less Immortals, for oue thing because
he is far from being penniless himself,
yet he has some of the qualities that
wear well with the. future. Liberty.
democracy, righteousness, are waxing,
not waning, and Bryan has never fail-1
efl to strike these chords. Peace aud
brotherhood are very endurable senti
ments, and he has lost no opportunity
to extol both. The doctrines of the
gentle Nazareue are about the most
permanent things in this world, and
the Nebraskan's voice has never been
silent in their pc&lse. The "man abov«
the dollar1' slogan Is bound to grow
more popular as the world becomes
more humanitarian, and the orator of
Lincoln has seldom neglected to lift
his voice In that behalf.
Not a Sidestepper.
There is little heard any more of
Bryan being a demagogue. Ameri
cans are fair minded, and they have
seen that charge to be untrue. To
this people truth Is more than fac
tional difference, a square deal is high
er than partlsanism. Selfishness ever
charges altruism with being a dema
gogue. It merely measures a senti
ment it does not understand by one
that it does. It is hard to convince a
grafter that there Is such a thing as
disinterested public spirit. There are
even corrupHonists who say that every
man has his price. They are llbelers
of humanity. Every man has not his
price, at least in the goods that buy
the people who make this lying charge.
The fellows who indulge in such cheap
cynicism should join the swelling
ranks of the Ananias club.
Whatever Bryan may be, the world
now knows that he Is not a dema
gogue. That term does not go with
his makeup. He may be a bit theatric,
he may like to keep iu the limelight,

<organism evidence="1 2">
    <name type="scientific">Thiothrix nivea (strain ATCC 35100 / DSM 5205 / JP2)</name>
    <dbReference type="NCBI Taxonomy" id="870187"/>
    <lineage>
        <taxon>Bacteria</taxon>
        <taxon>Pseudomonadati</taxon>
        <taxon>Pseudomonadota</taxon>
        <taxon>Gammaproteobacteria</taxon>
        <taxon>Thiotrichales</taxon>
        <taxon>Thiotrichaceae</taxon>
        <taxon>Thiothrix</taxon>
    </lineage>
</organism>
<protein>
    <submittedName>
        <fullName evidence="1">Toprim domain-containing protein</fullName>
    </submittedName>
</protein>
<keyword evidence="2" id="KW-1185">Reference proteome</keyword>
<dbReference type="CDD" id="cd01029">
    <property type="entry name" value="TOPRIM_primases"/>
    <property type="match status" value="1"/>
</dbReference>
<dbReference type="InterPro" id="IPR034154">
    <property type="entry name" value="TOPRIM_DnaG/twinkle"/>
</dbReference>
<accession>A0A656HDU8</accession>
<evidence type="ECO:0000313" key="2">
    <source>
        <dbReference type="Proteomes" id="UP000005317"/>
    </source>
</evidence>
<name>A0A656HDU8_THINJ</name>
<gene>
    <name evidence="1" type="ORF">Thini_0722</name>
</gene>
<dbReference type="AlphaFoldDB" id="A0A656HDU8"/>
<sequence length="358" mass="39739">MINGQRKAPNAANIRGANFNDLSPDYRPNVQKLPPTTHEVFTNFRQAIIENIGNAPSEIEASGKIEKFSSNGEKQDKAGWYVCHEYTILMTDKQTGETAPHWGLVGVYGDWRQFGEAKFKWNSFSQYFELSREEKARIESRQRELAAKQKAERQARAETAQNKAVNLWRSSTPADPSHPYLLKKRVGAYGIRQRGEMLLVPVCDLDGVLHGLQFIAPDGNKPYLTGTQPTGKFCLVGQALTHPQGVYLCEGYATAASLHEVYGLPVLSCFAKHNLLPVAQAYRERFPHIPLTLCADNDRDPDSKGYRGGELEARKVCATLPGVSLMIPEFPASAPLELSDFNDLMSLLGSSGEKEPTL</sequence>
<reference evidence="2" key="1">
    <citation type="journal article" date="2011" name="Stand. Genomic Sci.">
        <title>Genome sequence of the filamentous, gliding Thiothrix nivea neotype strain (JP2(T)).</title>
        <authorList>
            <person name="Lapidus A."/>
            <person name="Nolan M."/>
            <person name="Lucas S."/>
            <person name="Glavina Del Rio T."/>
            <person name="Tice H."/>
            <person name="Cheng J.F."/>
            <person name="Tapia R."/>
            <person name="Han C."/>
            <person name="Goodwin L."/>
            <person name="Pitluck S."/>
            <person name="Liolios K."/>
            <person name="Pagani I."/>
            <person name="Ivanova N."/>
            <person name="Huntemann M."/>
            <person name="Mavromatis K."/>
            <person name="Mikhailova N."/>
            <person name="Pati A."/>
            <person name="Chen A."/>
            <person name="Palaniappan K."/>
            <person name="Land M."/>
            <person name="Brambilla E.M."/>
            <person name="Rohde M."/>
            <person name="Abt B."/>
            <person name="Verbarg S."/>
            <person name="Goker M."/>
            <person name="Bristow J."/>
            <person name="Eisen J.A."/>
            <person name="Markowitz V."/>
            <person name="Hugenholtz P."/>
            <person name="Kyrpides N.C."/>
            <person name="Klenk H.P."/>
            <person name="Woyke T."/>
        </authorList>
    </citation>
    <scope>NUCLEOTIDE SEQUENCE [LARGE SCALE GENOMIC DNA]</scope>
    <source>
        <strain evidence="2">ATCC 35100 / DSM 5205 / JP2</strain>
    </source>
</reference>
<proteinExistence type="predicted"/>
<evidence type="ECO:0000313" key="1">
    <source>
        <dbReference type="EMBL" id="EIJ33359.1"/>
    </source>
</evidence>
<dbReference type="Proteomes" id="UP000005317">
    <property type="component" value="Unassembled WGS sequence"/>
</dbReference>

he may even be something of an un
conscious poseur, but he must at least
be given credit for belieying what ho
says. As for the taunt that he is su
perficial, perhaps that may be said of
all orators. It is no more true of Mr.
Bryan than of others. He has shown
the ability to grasp fundamentals and
to state them in an effective and sim
ple manner. He surely has the cour
age to say what he thiuks, a virtue not
possessed by all politicians. He Is not
afraid of the interviewer and never
sidesteps an honest question. Nor has
he that cheap aud despicable habit
found in some public men of talking
for publication and then denying his
statements, to the ruin of some poor
scribe. Bryan has always been popu
lar with newspaper men. Without re
gard to party, they have rated him at
his worth, and their judgment Is by no
Baeaus to be despised. Vour average
reporter Is expert In detecting shams
he meets so many of them.
As for the nccusation that Mr. Bryan
ruus for office too much, he could
doubtless respond that the American
people can get rid of this tendency by
electing him. Just as some girls free
themselves from the Importunities of
a too ardent suitor by saying "Yes."
An Early Title.